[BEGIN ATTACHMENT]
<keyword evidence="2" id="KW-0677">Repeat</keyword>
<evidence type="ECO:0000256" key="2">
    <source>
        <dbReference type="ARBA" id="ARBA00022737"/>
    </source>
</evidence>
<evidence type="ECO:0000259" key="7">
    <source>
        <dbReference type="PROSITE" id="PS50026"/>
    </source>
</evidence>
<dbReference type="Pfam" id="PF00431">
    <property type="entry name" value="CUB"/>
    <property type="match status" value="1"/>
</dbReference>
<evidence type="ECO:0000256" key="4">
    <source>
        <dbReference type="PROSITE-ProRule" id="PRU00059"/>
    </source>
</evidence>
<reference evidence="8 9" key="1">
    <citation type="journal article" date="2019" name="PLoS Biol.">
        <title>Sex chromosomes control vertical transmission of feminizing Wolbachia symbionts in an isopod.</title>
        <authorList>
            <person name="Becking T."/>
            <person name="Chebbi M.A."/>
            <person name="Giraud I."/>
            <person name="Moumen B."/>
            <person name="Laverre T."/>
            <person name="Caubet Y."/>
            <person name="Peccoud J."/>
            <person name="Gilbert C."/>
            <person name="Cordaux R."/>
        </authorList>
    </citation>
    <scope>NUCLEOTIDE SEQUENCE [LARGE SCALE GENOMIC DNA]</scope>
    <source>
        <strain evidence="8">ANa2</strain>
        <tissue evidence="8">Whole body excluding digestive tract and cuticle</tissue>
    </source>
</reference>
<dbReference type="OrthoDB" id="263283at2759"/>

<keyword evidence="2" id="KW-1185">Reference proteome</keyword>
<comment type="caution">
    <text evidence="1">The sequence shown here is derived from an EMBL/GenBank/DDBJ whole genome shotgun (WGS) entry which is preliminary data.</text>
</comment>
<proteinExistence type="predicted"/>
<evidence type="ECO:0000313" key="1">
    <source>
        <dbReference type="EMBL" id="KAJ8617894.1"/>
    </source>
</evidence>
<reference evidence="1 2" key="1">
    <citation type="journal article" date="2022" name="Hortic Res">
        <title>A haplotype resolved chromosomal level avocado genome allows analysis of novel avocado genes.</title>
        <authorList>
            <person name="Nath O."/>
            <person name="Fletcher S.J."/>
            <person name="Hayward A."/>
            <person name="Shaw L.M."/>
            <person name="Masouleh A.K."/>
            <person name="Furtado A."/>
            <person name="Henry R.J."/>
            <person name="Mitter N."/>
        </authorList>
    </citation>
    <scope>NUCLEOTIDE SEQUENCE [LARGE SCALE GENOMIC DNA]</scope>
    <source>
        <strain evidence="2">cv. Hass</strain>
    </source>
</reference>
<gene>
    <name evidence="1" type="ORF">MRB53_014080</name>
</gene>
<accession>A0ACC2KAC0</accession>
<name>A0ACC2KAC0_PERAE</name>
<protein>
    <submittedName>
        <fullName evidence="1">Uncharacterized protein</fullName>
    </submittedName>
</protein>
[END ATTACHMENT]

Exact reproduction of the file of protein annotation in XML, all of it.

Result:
<keyword evidence="2" id="KW-0677">Repeat</keyword>
<evidence type="ECO:0000256" key="2">
    <source>
        <dbReference type="ARBA" id="ARBA00022737"/>
    </source>
</evidence>
<evidence type="ECO:0000259" key="7">
    <source>
        <dbReference type="PROSITE" id="PS50026"/>
    </source>
</evidence>
<dbReference type="Pfam" id="PF00431">
    <property type="entry name" value="CUB"/>
    <property type="match status" value="1"/>
</dbReference>
<evidence type="ECO:0000256" key="4">
    <source>
        <dbReference type="PROSITE-ProRule" id="PRU00059"/>
    </source>
</evidence>
<reference evidence="8 9" key="1">
    <citation type="journal article" date="2019" name="PLoS Biol.">
        <title>Sex chromosomes control vertical transmission of feminizing Wolbachia symbionts in an isopod.</title>
        <authorList>
            <person name="Becking T."/>
            <person name="Chebbi M.A."/>
            <person name="Giraud I."/>
            <person name="Moumen B."/>
            <person name="Laverre T."/>
            <person name="Caubet Y."/>
            <person name="Peccoud J."/>
            <person name="Gilbert C."/>
            <person name="Cordaux R."/>
        </authorList>
    </citation>
    <scope>NUCLEOTIDE SEQUENCE [LARGE SCALE GENOMIC DNA]</scope>
    <source>
        <strain evidence="8">ANa2</strain>
        <tissue evidence="8">Whole body excluding digestive tract and cuticle</tissue>
    </source>
</reference>
<dbReference type="OrthoDB" id="263283at2759"/>

<keyword evidence="2" id="KW-1185">Reference proteome</keyword>
<comment type="caution">
    <text evidence="1">The sequence shown here is derived from an EMBL/GenBank/DDBJ whole genome shotgun (WGS) entry which is preliminary data.</text>
</comment>
<proteinExistence type="predicted"/>
<evidence type="ECO:0000313" key="1">
    <source>
        <dbReference type="EMBL" id="KAJ8617894.1"/>
    </source>
</evidence>
<reference evidence="1 2" key="1">
    <citation type="journal article" date="2022" name="Hortic Res">
        <title>A haplotype resolved chromosomal level avocado genome allows analysis of novel avocado genes.</title>
        <authorList>
            <person name="Nath O."/>
            <person name="Fletcher S.J."/>
            <person name="Hayward A."/>
            <person name="Shaw L.M."/>
            <person name="Masouleh A.K."/>
            <person name="Furtado A."/>
            <person name="Henry R.J."/>
            <person name="Mitter N."/>
        </authorList>
    </citation>
    <scope>NUCLEOTIDE SEQUENCE [LARGE SCALE GENOMIC DNA]</scope>
    <source>
        <strain evidence="2">cv. Hass</strain>
    </source>
</reference>
<gene>
    <name evidence="1" type="ORF">MRB53_014080</name>
</gene>
<accession>A0ACC2KAC0</accession>
<name>A0ACC2KAC0_PERAE</name>
<protein>
    <submittedName>
        <fullName evidence="1">Uncharacterized protein</fullName>
    </submittedName>
</protein>